Guest Column: Integrity


Famous 1970s pop singer Jackson Brown once advised others to “live so that when your children think of caring, fairness and integrity, they think of you.”

The definition of “integrity” is the “quality of being honest and having strong moral principles.” The origin of the word integrity is integrate.  People with integrity usually are able to integrate their lives successfully—they don’t sacrifice family for work, nor work for family; they have hearts big enough for work, family, friends and other outside activities so that their lives are full, rich and whole (undivided).

Integrity is a trait that all should seek.  The famous quote, “Integrity is how you act when no one’s looking” applies throughout our lives.  The Gonzaga University basketball team and their coach showed integrity as they lost a heartbreaker in the NCAA round of 16 of our nation’s best basketball teams.  There was no whining by GU players or their coach, though surely they were disappointed. As athletes of integrity, they were thankful to play hard and to play with each other, all seeking a common goal.

Athletics and other contests often test our integrity.  Are we good winners (good sports) or poor losers (poor sports)? Competition is part of life’s challenges.  It often makes us better, helping us strive to improve and hone our skills, whatever the area of competition.  The person of integrity soon realizes that victory or defeat doesn’t define us; it helps sharpen our competitive skills so that “next time” may have a different outcome.

North Central High School’s Principal, Steve Fisk, often encourages his students to have “grit,” the determination to strive and try hard.  Those who don’t try are certain to fail at the task at hand. Those who try may not win presently, but with grit and determination, their chances of success increase. And, they’ll acquire integrity for trying—win or lose.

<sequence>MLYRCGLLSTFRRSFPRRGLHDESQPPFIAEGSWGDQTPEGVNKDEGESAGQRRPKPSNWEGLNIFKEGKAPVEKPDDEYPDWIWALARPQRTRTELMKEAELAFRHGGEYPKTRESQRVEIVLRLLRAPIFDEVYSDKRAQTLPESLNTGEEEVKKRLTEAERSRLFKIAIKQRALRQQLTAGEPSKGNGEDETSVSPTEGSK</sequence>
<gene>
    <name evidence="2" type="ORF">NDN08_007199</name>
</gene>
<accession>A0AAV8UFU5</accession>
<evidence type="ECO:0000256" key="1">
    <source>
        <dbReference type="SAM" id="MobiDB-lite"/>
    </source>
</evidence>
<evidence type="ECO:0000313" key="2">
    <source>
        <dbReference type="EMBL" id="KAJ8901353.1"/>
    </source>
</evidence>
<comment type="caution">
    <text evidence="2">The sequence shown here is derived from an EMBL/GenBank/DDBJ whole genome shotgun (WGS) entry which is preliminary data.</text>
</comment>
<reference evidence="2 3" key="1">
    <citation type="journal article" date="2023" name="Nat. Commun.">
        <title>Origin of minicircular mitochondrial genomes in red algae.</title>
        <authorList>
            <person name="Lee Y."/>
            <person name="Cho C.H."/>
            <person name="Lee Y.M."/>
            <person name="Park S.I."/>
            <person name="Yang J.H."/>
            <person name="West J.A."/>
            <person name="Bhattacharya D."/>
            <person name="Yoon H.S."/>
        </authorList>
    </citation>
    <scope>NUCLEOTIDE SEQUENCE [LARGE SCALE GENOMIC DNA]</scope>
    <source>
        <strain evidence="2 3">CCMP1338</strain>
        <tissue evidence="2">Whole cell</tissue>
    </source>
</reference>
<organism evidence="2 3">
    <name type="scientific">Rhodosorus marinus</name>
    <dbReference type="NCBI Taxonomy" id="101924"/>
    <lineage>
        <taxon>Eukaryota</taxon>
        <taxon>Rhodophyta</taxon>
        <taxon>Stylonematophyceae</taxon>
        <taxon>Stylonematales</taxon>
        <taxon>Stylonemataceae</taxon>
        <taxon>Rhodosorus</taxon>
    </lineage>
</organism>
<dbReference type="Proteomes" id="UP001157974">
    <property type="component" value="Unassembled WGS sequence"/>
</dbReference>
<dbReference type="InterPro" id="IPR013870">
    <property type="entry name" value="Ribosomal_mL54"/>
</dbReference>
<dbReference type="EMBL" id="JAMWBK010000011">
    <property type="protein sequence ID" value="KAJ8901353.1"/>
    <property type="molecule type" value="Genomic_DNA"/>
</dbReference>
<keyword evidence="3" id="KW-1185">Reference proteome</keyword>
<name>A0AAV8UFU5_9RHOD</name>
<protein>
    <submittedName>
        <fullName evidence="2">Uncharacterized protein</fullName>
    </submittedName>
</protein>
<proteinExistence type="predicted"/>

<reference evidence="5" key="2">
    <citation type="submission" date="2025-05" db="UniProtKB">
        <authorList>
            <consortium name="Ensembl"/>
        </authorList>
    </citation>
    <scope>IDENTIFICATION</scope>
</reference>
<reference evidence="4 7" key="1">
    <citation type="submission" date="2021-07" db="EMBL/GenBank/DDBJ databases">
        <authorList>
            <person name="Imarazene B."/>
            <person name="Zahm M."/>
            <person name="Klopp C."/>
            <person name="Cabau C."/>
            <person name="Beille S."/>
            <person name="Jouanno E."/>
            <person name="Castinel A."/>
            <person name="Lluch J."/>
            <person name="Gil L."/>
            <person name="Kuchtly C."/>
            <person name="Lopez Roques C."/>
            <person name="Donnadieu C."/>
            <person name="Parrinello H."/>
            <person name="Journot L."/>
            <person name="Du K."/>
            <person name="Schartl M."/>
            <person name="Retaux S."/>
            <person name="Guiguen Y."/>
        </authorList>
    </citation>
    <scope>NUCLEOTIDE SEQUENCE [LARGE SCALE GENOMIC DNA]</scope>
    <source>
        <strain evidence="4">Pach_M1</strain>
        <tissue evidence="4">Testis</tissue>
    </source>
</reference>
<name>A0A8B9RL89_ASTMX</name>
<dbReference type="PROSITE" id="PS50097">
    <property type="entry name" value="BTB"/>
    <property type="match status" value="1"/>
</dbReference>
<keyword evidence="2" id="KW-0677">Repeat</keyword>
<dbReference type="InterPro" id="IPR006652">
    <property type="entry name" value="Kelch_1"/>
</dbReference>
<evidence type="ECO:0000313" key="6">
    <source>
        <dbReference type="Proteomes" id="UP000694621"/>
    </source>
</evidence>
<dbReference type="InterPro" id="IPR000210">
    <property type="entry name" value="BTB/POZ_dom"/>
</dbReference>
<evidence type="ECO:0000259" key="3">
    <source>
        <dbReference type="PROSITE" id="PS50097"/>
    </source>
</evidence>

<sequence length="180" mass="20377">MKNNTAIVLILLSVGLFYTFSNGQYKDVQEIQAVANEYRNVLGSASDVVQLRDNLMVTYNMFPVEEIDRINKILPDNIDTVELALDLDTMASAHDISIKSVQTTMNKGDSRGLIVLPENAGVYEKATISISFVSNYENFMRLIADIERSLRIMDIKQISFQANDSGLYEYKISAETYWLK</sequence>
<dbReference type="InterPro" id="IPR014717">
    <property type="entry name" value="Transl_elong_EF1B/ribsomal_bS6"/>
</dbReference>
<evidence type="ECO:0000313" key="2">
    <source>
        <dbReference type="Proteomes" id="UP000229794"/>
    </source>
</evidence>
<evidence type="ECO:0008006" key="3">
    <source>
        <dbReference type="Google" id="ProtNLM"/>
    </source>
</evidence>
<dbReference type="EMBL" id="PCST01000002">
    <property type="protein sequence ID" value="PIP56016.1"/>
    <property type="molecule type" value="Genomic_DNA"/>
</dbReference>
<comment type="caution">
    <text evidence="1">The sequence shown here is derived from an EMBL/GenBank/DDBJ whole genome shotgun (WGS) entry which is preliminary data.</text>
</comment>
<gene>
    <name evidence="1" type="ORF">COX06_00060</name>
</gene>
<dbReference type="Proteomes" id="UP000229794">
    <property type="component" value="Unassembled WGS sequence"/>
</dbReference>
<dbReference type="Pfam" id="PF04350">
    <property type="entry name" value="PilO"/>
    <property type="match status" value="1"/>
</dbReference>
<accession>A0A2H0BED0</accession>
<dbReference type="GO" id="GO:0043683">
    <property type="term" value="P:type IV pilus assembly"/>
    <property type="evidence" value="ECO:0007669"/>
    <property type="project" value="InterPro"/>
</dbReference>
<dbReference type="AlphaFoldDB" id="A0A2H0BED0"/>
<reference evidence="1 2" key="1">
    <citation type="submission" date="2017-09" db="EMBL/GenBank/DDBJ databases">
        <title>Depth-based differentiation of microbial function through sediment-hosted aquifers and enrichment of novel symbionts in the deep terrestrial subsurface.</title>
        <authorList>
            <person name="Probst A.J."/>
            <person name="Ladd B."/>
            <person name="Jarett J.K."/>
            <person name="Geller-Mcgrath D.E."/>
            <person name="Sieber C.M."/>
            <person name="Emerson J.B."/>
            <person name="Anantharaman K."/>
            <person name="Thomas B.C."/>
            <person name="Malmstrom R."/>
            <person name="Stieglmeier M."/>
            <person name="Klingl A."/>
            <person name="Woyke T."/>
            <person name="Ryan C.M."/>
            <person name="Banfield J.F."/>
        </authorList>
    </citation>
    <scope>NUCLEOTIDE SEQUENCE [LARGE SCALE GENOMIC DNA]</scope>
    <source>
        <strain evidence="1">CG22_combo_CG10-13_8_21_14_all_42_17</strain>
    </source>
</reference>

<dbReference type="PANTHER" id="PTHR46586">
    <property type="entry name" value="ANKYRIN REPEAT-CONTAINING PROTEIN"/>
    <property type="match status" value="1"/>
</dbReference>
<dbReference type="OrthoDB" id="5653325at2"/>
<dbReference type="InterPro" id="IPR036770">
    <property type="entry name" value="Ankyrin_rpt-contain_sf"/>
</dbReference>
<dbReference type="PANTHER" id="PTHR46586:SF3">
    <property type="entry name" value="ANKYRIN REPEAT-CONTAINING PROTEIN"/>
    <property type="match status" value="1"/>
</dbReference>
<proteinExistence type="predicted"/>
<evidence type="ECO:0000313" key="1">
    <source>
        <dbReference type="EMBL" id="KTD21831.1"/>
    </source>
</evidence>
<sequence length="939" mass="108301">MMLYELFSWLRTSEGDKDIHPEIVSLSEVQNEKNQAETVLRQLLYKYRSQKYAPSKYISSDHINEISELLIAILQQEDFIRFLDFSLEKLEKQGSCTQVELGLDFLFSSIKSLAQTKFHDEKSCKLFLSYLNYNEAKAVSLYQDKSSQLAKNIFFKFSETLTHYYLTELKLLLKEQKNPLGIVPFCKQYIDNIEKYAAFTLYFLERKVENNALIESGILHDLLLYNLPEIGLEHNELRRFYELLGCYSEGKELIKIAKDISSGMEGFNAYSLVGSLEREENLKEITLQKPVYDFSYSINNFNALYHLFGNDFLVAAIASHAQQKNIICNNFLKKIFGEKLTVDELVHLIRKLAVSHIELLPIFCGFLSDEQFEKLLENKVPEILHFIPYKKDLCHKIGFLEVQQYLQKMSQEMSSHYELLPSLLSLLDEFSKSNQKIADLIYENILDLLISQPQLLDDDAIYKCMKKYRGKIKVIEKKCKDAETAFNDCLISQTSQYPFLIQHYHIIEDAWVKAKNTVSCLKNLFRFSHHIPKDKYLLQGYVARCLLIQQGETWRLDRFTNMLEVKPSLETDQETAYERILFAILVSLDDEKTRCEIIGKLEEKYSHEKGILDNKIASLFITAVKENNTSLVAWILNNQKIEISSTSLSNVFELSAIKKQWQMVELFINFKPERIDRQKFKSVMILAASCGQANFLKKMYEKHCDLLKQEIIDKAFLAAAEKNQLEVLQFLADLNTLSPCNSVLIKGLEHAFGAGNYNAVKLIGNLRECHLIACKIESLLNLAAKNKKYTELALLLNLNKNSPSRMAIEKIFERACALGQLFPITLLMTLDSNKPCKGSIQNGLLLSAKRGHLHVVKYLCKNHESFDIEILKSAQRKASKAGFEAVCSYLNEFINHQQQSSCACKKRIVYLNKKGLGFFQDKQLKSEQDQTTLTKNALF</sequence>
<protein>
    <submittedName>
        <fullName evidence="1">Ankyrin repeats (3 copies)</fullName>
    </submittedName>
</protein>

Former Seattle Seahawk Steve Largent is a member of the NFL Hall of Fame.   As a former Member of Congress from Oklahoma, he once revealed that his secret to success was following the “Five P Rule”—Proper Preparation Prevents Poor Performance.  Undersized and unremarkable as a high school football player, Steve followed his “Five P Rule” and became a superstar professional football player. He later became a successful member of Congress and business executive.

Steve Largent is a person of integrity.  He was able to integrate professional football, Congress and business interests, all while maintaining love for his wife and family.  When his wife and children think of caring, fairness and integrity, they think of Steve Largent.  His heart was big enough to allow a place for each of them, without sacrificing one for the other.

Behaviors that illustrate integrity:

  1. Acting unselfishly, but determinedly, in all situations
  2. Living a morally upright life
  3. Maintaining self confidence in spite of criticism
  4. Having the courage to try
  5. Looking on the bright side and showing kindness to others–following the Golden Rule.

Partners Advancing Character Education (PACE) program is dedicated to helping all Americans, but particularly students, get into the habit of helping others.  By doing so, helpers acquire integrity, realizing what it’s like to walk in someone else’s shoes, appreciating the circumstances of others and sharing one’s gifts for another’s benefit. Serving the less fortunate builds integrity.  Serving as a good example builds character in the server as well as the served.

Being a good citizen by following the behaviors listed above will result in stronger families, a more engaged citizenry that volunteers and leadership that impacts a community.

The more citizens with integrity America produces, the stronger our beloved country will be, where children look upon loved ones with respect and admiration for their caring, fairness and–integrity.


GEORGE R. NETHERCUTT, JR. is a former U.S. Congressman who represented the 5th Congressional District of Washington from 1995-2005. Nethercutt practiced law in Spokane, WA for 18 years before entering public service. While in Congress, he served on the prestigious House Appropriations Committee and the House Science Committee.

 In 1996, George Nethercutt formed the nonprofit, independent George Nethercutt Foundation providing students with dedicated academic instruction about American history and leadership, including an all-expenses-paid trip to Washington, DC to meet public officials, lobbyists and members of the national press, followed by students dedicating 60 hours of volunteer time at home.